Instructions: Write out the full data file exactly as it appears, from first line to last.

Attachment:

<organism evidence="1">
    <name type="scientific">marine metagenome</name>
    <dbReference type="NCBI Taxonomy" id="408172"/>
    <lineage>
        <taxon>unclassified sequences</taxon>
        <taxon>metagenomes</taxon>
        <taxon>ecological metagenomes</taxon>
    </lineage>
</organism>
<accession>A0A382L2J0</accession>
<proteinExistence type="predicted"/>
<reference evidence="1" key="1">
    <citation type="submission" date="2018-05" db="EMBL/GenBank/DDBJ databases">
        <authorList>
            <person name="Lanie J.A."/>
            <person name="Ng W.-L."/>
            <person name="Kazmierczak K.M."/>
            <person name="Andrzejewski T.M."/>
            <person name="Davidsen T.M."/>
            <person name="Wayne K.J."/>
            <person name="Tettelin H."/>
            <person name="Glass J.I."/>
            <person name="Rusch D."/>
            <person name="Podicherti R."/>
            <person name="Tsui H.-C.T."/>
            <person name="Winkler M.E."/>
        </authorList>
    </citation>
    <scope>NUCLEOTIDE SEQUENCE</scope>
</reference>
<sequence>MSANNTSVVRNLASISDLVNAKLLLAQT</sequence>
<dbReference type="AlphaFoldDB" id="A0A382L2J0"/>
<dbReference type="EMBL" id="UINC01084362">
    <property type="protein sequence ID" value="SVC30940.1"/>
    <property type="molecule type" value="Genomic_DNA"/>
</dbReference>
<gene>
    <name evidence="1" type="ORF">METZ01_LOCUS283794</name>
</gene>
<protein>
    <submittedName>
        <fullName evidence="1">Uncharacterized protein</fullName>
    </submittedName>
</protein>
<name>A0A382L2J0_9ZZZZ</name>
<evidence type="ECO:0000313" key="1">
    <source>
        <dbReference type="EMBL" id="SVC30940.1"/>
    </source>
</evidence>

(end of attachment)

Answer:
<organism evidence="1">
    <name type="scientific">marine metagenome</name>
    <dbReference type="NCBI Taxonomy" id="408172"/>
    <lineage>
        <taxon>unclassified sequences</taxon>
        <taxon>metagenomes</taxon>
        <taxon>ecological metagenomes</taxon>
    </lineage>
</organism>
<accession>A0A382L2J0</accession>
<proteinExistence type="predicted"/>
<reference evidence="1" key="1">
    <citation type="submission" date="2018-05" db="EMBL/GenBank/DDBJ databases">
        <authorList>
            <person name="Lanie J.A."/>
            <person name="Ng W.-L."/>
            <person name="Kazmierczak K.M."/>
            <person name="Andrzejewski T.M."/>
            <person name="Davidsen T.M."/>
            <person name="Wayne K.J."/>
            <person name="Tettelin H."/>
            <person name="Glass J.I."/>
            <person name="Rusch D."/>
            <person name="Podicherti R."/>
            <person name="Tsui H.-C.T."/>
            <person name="Winkler M.E."/>
        </authorList>
    </citation>
    <scope>NUCLEOTIDE SEQUENCE</scope>
</reference>
<sequence>MSANNTSVVRNLASISDLVNAKLLLAQT</sequence>
<dbReference type="AlphaFoldDB" id="A0A382L2J0"/>
<dbReference type="EMBL" id="UINC01084362">
    <property type="protein sequence ID" value="SVC30940.1"/>
    <property type="molecule type" value="Genomic_DNA"/>
</dbReference>
<gene>
    <name evidence="1" type="ORF">METZ01_LOCUS283794</name>
</gene>
<protein>
    <submittedName>
        <fullName evidence="1">Uncharacterized protein</fullName>
    </submittedName>
</protein>
<name>A0A382L2J0_9ZZZZ</name>
<evidence type="ECO:0000313" key="1">
    <source>
        <dbReference type="EMBL" id="SVC30940.1"/>
    </source>
</evidence>